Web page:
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Thea Hopkins

Distinguished, Articulate and Most of All, ‘Grown Up’ Folk Music.

Sadly I knew next to nothing about Thea Hopkins, save she was a ‘Folk Singer’ of some sort, as that’s where I think I’ve seen her name on festival guides of the years; but one listen to the title track Love Comes Down and all of my expectations were turned upside down!
Yes; this could be filed under ‘Folk’ in a record shop, but only if Leonard Cohen, Joni Mitchell and Joan Armatrading were there too.
Here I am, over a month later sitting all alone in the July sunshine listening to this captivating 6 track EP/LP and I’m lost for words as to how to describe Thea Hopkins’ voice and singing style; which is very much how and why she stands apart from her peers.
All of the above; and her storytelling on this love song is glorious too; and slide in a steely trumpet voluntary that would do Chet Baker pride and you find yourself helplessly falling in love with the power of music all over again.
This is followed by The Ghost of Emmett Till; which is in a similar haunting manner and re-tells that horrible story in a majestic manner that still fits the mood in certain parts of America to this very day.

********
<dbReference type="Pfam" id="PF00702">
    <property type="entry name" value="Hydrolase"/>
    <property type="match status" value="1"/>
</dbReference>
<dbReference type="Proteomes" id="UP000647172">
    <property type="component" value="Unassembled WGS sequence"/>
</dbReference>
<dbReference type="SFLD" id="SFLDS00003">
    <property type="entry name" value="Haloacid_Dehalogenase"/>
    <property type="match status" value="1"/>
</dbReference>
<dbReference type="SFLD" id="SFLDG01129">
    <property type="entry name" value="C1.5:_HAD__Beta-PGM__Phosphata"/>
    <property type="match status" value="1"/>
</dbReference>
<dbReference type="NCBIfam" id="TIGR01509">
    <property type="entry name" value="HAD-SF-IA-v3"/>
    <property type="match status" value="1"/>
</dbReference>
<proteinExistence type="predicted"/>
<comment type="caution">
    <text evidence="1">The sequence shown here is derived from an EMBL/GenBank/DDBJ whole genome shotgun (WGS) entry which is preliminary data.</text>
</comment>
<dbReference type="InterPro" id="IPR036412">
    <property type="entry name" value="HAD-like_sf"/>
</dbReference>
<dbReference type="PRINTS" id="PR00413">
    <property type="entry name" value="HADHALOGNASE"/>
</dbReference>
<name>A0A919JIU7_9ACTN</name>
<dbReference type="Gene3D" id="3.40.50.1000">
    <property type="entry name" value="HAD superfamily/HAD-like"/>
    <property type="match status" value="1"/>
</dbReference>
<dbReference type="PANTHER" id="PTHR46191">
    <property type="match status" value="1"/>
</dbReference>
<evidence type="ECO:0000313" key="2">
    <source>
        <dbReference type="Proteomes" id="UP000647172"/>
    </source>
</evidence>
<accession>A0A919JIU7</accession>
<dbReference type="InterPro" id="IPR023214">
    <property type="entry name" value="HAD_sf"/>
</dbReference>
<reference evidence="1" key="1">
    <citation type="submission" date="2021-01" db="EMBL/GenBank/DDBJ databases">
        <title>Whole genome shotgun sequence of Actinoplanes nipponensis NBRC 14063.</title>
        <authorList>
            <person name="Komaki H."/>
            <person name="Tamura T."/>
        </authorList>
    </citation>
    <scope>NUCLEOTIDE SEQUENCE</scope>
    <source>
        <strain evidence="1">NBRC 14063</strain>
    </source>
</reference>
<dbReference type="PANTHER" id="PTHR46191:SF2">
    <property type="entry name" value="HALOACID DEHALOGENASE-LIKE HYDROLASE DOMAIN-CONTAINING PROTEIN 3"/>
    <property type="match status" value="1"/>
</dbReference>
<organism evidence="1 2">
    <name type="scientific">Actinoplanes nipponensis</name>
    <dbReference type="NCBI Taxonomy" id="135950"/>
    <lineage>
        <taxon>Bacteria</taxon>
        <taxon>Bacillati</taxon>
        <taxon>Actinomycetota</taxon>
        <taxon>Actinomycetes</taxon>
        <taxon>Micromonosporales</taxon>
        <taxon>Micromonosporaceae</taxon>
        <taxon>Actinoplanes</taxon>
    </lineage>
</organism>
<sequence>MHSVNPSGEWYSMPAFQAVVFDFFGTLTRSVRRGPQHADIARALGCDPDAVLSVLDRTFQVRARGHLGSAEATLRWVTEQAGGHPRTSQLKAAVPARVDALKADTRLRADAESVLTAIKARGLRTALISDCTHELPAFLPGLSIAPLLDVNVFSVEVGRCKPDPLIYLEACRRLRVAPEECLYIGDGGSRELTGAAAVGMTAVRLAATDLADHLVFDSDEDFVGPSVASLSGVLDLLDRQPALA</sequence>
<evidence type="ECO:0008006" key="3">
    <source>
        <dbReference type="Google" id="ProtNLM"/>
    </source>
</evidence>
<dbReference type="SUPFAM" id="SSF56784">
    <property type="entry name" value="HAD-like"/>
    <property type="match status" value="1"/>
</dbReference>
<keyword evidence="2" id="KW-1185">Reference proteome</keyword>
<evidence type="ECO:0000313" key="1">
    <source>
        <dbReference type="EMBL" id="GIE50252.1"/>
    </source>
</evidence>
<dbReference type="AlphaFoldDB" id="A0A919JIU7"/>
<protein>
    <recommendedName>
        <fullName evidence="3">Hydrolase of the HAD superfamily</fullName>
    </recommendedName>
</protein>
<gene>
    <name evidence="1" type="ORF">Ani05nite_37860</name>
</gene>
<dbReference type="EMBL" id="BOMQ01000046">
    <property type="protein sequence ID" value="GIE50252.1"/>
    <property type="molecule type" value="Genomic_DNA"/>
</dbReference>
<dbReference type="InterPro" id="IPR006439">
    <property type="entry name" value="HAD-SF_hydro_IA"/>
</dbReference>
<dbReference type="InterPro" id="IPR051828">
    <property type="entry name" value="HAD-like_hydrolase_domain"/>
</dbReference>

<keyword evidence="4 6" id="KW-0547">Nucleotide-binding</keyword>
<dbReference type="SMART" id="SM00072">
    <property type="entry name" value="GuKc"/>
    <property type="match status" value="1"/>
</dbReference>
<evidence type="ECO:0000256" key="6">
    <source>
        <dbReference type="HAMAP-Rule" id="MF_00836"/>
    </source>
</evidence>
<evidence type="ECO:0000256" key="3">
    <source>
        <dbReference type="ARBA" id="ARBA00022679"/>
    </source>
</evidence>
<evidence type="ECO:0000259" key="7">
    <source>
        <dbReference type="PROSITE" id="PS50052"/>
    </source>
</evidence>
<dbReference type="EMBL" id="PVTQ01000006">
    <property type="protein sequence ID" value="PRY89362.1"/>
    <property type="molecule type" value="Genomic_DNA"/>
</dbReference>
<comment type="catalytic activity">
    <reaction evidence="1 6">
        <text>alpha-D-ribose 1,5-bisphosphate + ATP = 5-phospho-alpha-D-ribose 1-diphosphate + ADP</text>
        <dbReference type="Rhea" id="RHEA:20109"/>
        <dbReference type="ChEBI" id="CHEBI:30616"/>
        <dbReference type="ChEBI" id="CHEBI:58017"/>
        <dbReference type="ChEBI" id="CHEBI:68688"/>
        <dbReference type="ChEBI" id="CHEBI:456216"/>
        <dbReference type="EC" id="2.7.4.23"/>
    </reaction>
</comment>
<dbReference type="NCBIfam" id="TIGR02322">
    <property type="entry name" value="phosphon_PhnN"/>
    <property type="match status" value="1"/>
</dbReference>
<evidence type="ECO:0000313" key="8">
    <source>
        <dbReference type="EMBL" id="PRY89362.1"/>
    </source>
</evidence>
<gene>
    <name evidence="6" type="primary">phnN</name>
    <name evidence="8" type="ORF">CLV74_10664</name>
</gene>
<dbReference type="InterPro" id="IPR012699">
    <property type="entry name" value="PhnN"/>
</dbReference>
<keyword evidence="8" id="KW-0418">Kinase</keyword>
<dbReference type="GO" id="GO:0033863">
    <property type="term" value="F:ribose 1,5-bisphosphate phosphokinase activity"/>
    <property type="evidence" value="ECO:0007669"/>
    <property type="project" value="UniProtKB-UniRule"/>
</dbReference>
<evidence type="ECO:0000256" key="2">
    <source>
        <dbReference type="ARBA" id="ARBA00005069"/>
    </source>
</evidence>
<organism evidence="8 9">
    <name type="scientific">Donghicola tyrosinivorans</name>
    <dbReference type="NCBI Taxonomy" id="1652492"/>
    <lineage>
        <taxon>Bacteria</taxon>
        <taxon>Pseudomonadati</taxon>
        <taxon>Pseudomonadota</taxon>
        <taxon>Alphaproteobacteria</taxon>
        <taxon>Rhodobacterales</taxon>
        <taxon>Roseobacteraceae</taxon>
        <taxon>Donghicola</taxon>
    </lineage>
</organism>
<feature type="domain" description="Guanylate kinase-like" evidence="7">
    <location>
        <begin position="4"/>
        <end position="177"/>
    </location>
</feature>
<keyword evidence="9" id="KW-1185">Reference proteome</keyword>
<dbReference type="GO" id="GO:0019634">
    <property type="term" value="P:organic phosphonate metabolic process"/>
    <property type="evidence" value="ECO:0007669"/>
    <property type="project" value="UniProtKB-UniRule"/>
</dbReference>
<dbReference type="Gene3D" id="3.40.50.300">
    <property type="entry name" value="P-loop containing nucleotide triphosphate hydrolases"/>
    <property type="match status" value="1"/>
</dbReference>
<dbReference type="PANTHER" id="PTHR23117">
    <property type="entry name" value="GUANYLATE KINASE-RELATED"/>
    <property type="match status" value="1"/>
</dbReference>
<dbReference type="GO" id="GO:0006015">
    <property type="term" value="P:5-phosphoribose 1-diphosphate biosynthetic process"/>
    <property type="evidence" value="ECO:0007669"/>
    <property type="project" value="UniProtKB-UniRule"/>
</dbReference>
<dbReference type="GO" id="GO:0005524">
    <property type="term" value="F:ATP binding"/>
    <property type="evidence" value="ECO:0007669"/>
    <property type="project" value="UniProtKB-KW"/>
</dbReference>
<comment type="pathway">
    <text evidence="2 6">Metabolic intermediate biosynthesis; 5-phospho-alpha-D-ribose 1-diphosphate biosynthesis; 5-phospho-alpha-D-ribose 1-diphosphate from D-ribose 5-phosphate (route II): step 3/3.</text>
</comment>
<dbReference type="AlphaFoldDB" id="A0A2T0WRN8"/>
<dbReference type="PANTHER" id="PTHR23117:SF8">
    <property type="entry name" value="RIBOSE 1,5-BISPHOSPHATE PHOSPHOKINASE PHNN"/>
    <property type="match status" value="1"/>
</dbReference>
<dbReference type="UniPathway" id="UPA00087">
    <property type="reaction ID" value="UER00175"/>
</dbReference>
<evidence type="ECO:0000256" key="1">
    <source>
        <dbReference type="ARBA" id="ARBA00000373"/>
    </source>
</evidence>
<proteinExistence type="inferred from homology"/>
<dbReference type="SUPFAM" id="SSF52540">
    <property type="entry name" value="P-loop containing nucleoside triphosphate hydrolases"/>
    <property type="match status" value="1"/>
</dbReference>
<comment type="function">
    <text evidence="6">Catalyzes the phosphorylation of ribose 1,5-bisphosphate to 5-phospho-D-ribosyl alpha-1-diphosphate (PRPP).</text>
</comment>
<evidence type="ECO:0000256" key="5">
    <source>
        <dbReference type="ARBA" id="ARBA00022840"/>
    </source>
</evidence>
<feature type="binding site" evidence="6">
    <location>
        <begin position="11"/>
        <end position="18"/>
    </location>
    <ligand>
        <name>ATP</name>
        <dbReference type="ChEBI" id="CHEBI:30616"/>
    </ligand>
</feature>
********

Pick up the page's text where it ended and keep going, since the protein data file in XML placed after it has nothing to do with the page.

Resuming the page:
Next up, Mississippi River, Mississippi Town takes you not just by surprise as it’s a deep, dark Americana ‘sound’ with some intricate banjo picking and something called an ‘electric ebow’ which really creates a dusky atmosphere on a story about a storm and imminent flood that could devastate the area.
Tom Halter’s trumpet makes another appearance on Almost Upon a Time and this time is joined by some delightful piano from Tim Ray; on a song that needs to be heard with the lights turned down low or your eyes tightly closed at the very least to get the best from it.
Everything comes neatly to a close with the sixth and final song on this all too short album; Until Then is a rather beautiful grown up lullaby, which could easily be sung to small children; but more importantly an over worked and under appreciated lover too perhaps?
Which only leaves us Tamson Weeks; which takes the accolade of ‘Favourite Track’; not least because it fits in perfectly amongst the other five songs; but mostly because it’s a fabulous story of Thea’s Great, Great Aunt who was a medicine woman in the Aquinnah Wampanoag Indian tribe of Martha’s Vineyard; and this starkly atmospheric tale is a glorious way to remember what sounds like a fascinating woman.
As I eluded to at the beginning, this is eloquent ‘grown up’ music in the manner of those three songwriters I mentioned and as I type Tim Buckley and Nanci Griffith spring to mind too.
Now all I need to do is find the time to explore Ms. Hopkins back catalogue as my musical appetite has most certainly been whetted by these six songs.

Released UK 13th July 2018

Released USA 7th September 2018

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